Black Terror

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America’s Best Comics #19 © 1946 Standard Comics. (Cover art by Alex Schomburg.)

Black Terror

(pop culture)

Decades before Marvel introduced the Punisher, another grim, dark-haired vigilante wore a similar black costume with a skull insignia. This was the Black Terror, “America’s fighting nemesis of crime,” who first appeared in Exciting Comics #9 (January 1941), and was created by writer Richard E. Hughes and artist Dave or Don (according to different sources) Gabrielson. The Black Terror was the most popular and famous character published by the now obscure and defunct company called Standard Comics, which included the Nedor and Better lines of comics.

The Black Terror was really pharmacist Bob Benton, who concocted chemicals he called “formic ethers,” which endowed him with superhuman strength and rendered him bulletproof. Benton used the ethers to give the same powers to his assistant and sidekick, Tim. Together they became the costumed crime fighting team known as the Terror Twins, who also battled Nazis and Japanese agents during World War II.

As his name, and his skull and crossbones insignia suggest, the Black Terror was a more violent type of superhero, who would sometimes kill his adversaries in combat. At times he was even depicted firing machine guns at his foes.

Standard continued to publish the Black Terror’s adventures until 1949; the company went out of business in 1956. But this was far from the end for the Black Terror. He and other Standard superheroes entered the public domain, and as a result numerous comics companies and creators have since done their own versions of the Black Terror, including: AC Comics, who called him the Terror, and later the Terrorist; writer Roy Thomas, in his 1986 Alter Ego comics series, who renamed him the Holy Terror; and Eclipse Comics, which published a 1989 Black Terror miniseries.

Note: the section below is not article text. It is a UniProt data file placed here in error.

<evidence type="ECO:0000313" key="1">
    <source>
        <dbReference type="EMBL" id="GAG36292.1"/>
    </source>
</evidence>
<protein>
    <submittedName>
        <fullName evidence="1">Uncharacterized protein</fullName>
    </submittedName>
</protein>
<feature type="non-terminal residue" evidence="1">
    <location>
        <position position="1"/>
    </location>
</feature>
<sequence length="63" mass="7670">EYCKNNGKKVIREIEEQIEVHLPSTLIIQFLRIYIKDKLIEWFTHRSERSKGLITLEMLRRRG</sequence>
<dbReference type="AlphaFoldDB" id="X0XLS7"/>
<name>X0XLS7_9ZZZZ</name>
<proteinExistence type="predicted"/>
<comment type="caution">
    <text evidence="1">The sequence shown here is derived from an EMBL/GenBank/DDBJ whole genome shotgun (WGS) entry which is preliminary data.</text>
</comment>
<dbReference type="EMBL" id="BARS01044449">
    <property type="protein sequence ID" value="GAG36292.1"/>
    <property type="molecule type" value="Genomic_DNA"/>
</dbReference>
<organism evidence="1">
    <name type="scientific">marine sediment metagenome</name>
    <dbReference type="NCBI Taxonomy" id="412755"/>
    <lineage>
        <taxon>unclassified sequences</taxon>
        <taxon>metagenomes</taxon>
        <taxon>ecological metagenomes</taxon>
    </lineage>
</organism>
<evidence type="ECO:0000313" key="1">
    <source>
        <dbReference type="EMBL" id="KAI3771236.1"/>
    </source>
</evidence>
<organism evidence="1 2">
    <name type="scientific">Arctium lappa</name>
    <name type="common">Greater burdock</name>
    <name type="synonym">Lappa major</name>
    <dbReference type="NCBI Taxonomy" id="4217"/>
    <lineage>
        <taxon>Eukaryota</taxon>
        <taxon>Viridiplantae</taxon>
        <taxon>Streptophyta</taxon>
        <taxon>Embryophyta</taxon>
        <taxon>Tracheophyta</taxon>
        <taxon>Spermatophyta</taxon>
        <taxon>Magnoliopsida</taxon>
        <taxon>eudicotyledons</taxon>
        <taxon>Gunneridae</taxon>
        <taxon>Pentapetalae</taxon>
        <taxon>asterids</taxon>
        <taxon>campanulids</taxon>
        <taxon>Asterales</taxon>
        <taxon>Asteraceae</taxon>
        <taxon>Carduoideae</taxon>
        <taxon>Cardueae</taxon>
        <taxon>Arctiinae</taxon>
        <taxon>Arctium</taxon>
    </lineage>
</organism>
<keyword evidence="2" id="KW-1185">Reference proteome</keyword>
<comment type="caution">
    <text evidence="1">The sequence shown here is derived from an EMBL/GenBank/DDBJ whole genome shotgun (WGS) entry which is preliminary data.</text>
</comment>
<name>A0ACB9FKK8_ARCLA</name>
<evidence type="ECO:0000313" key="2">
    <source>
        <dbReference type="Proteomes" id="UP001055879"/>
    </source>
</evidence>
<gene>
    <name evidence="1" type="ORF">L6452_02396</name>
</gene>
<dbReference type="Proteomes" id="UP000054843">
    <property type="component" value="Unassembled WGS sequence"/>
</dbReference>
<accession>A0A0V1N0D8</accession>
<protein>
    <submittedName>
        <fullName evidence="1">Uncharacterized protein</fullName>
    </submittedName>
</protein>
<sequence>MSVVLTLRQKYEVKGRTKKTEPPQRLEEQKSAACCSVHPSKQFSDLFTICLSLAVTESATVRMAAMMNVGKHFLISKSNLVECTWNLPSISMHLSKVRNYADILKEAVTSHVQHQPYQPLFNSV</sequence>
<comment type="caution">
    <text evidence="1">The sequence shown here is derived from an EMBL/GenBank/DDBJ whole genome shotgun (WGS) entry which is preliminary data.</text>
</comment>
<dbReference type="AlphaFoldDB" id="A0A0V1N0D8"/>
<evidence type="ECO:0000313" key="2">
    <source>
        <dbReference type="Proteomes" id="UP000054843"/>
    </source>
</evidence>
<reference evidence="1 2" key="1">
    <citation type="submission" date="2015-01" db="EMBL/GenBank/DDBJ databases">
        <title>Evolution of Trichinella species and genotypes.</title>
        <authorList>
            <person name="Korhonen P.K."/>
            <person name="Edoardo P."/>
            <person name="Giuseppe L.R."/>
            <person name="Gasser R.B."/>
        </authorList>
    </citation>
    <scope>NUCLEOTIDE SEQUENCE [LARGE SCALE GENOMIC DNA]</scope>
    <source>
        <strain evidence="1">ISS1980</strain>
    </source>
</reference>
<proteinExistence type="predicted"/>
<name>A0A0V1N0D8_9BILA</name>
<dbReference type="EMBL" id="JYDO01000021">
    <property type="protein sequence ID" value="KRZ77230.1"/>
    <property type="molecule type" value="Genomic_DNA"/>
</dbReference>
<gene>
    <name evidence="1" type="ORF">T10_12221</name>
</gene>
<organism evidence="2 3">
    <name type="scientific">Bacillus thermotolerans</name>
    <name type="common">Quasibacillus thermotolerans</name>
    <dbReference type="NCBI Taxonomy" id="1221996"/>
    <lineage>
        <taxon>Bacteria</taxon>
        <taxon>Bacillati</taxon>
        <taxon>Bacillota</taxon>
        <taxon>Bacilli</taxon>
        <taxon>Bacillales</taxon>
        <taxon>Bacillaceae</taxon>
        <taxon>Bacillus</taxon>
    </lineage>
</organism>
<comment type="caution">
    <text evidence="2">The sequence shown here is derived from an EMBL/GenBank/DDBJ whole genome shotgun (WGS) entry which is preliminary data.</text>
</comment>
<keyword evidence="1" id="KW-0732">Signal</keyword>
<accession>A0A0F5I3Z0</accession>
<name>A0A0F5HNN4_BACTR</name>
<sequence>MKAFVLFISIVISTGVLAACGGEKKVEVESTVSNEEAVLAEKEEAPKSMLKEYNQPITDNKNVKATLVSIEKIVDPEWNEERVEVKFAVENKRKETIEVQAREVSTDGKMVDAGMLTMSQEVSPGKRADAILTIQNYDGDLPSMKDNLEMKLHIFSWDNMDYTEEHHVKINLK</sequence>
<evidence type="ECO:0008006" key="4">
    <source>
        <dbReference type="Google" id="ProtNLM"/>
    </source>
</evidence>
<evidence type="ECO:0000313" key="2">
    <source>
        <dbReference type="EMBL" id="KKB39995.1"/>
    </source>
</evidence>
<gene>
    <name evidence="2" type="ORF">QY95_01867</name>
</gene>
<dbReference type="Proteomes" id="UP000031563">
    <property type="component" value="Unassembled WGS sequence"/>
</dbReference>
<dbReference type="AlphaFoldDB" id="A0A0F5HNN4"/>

In Tom Strong #11 (January 2001), published by Wildstorm in its America’s Best Comics line, British author Alan Moore introduced Terra Obscura, an alternate Earth on which many Standard Comics heroes lived, including the Fighting Yank, Miss Masque, Pyroman, and the Woman in Red. Terra Obscura’s version of the Black Terror was killed, but had transferred his consciousness into a computer called Terror 2000.

Jim Krueger and artist Alex Ross co-plotted Project Superpowers, a series published by Dynamite Entertainment that revived numerous public domain superheroes; the first issue was cover-dated January 2008. Besides the Black Terror, Project Superpowers also included the Fighting Yank, Miss Masque (now named Masquerade), and Pyroman (from Standard); the Golden Age Daredevil, renamed the Death-Defying ‘Devil (from Lev Gleason Publications), the Green Lama (from Crestwood); the Arrow, the first superhero archer (from Centaur); the Flame, created by Will Eisner and Lou Fine (from Fox); and the android Dynamic Man (from Dynamic Publications). The Black Terror was the first Project Superpowers character to receive his own miniseries, published by Dynamite in 2008.

Another Golden Age forerunner of the Punisher (and character similar to the Black Terror) is the Destroyer, who likewise uses a skull as his chest insignia, and debuted in Mystic Comics #6 (October 1941), published by Timely Comics, the company now known as Marvel. The Destroyer was the first superhero co-created by writer Stan Lee, and was his most successful superhero co-creation before the Fantastic Four. In his origin story, American reporter Keen Marlow is imprisoned in a Nazi concentration camp, where prisoner Professor Eric Schmidt gives him a “super-soldier” serum that amplifies Marlow’s physical abilities. Schmidt is killed, but Marlow escapes and becomes the costumed Destroyer, who wages a ruthless one-man war on the Nazis behind enemy lines, to free the people they have subjugated. In his 1970s series The Invaders Roy Thomas cast two new characters, Brian Falsworth and Roger Aubrey, as the Destroyer.

Marvel re-established Marlow as the original Destroyer, starring him in the USA Comics 70th Anniversary Special (2009), in a story by John Arcudi that reveals that the stripes on the Destroyer’s costume allude to the striped uniforms worn by captives in Nazi concentration camps. —PS